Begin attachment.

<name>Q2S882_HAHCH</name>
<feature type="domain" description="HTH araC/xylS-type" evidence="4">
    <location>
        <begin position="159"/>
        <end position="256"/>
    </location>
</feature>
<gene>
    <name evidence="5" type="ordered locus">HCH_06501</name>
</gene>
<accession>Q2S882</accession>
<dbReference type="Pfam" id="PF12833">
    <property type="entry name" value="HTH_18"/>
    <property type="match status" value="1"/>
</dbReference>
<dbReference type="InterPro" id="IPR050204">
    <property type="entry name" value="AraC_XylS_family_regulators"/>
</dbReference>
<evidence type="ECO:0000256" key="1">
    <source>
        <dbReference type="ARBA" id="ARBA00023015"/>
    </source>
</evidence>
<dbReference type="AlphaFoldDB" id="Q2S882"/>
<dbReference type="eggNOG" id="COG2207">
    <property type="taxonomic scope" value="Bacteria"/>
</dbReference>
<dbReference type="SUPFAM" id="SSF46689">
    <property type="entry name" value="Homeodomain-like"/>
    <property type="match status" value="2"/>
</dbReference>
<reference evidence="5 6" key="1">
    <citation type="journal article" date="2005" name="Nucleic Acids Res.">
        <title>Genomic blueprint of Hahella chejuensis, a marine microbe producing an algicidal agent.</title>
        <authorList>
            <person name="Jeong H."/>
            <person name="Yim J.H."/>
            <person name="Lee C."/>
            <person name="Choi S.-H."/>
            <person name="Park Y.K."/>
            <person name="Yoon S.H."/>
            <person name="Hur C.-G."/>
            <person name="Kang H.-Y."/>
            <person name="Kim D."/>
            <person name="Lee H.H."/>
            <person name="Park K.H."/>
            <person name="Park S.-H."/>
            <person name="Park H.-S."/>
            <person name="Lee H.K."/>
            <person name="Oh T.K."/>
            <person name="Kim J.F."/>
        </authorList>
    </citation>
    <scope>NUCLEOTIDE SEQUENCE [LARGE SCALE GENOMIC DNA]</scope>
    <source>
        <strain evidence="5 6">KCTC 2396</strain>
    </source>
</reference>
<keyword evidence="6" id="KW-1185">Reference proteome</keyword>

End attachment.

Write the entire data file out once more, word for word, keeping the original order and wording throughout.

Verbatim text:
<name>Q2S882_HAHCH</name>
<feature type="domain" description="HTH araC/xylS-type" evidence="4">
    <location>
        <begin position="159"/>
        <end position="256"/>
    </location>
</feature>
<gene>
    <name evidence="5" type="ordered locus">HCH_06501</name>
</gene>
<accession>Q2S882</accession>
<dbReference type="Pfam" id="PF12833">
    <property type="entry name" value="HTH_18"/>
    <property type="match status" value="1"/>
</dbReference>
<dbReference type="InterPro" id="IPR050204">
    <property type="entry name" value="AraC_XylS_family_regulators"/>
</dbReference>
<evidence type="ECO:0000256" key="1">
    <source>
        <dbReference type="ARBA" id="ARBA00023015"/>
    </source>
</evidence>
<dbReference type="AlphaFoldDB" id="Q2S882"/>
<dbReference type="eggNOG" id="COG2207">
    <property type="taxonomic scope" value="Bacteria"/>
</dbReference>
<dbReference type="SUPFAM" id="SSF46689">
    <property type="entry name" value="Homeodomain-like"/>
    <property type="match status" value="2"/>
</dbReference>
<reference evidence="5 6" key="1">
    <citation type="journal article" date="2005" name="Nucleic Acids Res.">
        <title>Genomic blueprint of Hahella chejuensis, a marine microbe producing an algicidal agent.</title>
        <authorList>
            <person name="Jeong H."/>
            <person name="Yim J.H."/>
            <person name="Lee C."/>
            <person name="Choi S.-H."/>
            <person name="Park Y.K."/>
            <person name="Yoon S.H."/>
            <person name="Hur C.-G."/>
            <person name="Kang H.-Y."/>
            <person name="Kim D."/>
            <person name="Lee H.H."/>
            <person name="Park K.H."/>
            <person name="Park S.-H."/>
            <person name="Park H.-S."/>
            <person name="Lee H.K."/>
            <person name="Oh T.K."/>
            <person name="Kim J.F."/>
        </authorList>
    </citation>
    <scope>NUCLEOTIDE SEQUENCE [LARGE SCALE GENOMIC DNA]</scope>
    <source>
        <strain evidence="5 6">KCTC 2396</strain>
    </source>
</reference>
<keyword evidence="6" id="KW-1185">Reference proteome</keyword>